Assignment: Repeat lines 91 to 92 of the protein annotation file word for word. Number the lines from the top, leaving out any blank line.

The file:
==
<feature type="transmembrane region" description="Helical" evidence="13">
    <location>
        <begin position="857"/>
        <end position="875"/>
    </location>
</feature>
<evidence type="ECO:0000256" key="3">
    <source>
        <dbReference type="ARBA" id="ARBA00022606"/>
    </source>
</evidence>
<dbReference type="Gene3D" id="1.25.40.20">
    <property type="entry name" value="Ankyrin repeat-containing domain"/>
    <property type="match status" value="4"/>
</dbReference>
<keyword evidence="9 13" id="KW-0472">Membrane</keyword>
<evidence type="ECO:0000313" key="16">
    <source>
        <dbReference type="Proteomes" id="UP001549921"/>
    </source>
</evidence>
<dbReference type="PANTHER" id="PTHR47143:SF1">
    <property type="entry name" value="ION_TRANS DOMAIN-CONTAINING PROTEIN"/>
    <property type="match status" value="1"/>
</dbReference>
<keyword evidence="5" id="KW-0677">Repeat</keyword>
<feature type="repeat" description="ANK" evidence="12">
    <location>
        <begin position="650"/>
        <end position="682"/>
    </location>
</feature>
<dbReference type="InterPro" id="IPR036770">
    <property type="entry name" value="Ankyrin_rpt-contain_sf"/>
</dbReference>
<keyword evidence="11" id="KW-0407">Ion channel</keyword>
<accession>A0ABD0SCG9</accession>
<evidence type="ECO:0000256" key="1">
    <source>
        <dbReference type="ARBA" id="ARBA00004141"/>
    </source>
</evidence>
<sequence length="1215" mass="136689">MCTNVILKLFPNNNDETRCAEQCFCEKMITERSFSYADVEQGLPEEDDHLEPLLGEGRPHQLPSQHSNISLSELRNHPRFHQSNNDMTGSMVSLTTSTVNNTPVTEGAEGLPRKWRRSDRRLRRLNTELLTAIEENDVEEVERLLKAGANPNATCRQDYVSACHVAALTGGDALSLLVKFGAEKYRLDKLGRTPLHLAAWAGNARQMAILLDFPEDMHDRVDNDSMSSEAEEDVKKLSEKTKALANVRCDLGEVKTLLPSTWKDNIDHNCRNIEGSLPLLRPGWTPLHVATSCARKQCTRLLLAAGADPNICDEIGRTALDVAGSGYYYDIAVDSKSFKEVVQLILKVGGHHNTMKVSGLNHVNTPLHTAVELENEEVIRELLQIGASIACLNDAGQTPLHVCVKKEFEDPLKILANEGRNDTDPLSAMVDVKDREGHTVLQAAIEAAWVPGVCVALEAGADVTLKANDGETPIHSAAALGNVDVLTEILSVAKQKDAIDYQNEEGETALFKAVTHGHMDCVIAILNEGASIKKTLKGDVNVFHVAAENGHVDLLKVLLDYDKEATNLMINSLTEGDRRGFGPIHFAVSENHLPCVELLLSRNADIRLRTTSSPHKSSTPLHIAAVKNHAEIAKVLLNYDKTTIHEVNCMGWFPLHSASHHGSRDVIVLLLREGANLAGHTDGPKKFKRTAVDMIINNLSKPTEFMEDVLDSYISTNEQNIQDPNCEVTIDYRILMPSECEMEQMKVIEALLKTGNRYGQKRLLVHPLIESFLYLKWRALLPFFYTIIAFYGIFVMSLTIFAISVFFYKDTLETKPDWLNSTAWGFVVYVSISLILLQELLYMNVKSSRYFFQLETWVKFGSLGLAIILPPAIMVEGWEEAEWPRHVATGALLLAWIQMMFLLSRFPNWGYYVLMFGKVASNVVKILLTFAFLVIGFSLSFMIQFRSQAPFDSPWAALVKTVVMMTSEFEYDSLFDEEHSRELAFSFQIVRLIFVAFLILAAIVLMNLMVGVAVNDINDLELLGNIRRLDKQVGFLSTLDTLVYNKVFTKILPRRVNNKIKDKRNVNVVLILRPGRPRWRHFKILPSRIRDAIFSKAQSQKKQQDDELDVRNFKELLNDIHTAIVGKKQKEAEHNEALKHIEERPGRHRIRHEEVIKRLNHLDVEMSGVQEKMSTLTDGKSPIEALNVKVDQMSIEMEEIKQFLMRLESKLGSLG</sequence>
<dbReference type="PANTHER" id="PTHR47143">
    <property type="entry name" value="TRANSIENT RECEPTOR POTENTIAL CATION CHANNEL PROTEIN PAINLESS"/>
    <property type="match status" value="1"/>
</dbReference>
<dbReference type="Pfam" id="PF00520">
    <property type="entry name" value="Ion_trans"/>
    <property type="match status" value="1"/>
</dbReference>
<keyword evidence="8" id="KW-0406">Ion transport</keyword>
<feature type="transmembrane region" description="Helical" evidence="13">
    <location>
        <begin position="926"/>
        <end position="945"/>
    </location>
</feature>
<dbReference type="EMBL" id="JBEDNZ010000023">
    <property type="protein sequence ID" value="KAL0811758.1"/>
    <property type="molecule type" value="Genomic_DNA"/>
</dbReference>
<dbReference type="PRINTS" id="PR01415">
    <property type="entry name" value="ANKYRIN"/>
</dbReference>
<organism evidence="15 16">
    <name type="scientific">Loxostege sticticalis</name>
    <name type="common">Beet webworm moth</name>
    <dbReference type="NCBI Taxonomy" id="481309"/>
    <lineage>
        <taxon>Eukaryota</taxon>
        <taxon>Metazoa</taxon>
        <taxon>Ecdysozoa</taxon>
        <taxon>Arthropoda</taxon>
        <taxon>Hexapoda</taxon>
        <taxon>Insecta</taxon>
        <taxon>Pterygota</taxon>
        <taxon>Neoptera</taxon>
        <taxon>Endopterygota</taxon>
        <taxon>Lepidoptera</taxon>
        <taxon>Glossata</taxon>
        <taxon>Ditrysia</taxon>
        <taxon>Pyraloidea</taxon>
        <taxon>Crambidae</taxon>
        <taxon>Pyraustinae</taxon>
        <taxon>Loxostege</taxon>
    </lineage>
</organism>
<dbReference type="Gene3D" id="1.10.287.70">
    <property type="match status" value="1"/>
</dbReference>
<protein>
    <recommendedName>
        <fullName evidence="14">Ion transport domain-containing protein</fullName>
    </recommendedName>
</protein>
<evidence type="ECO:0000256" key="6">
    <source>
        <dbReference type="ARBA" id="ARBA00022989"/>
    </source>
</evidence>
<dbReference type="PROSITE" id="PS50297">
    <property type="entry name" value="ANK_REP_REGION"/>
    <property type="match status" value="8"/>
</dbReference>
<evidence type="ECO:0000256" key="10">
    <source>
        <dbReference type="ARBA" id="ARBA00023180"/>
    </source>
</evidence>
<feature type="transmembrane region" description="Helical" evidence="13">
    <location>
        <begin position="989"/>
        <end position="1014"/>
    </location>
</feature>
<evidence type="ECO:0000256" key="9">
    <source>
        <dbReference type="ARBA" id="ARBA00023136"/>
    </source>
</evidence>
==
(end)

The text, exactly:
</dbReference>
<protein>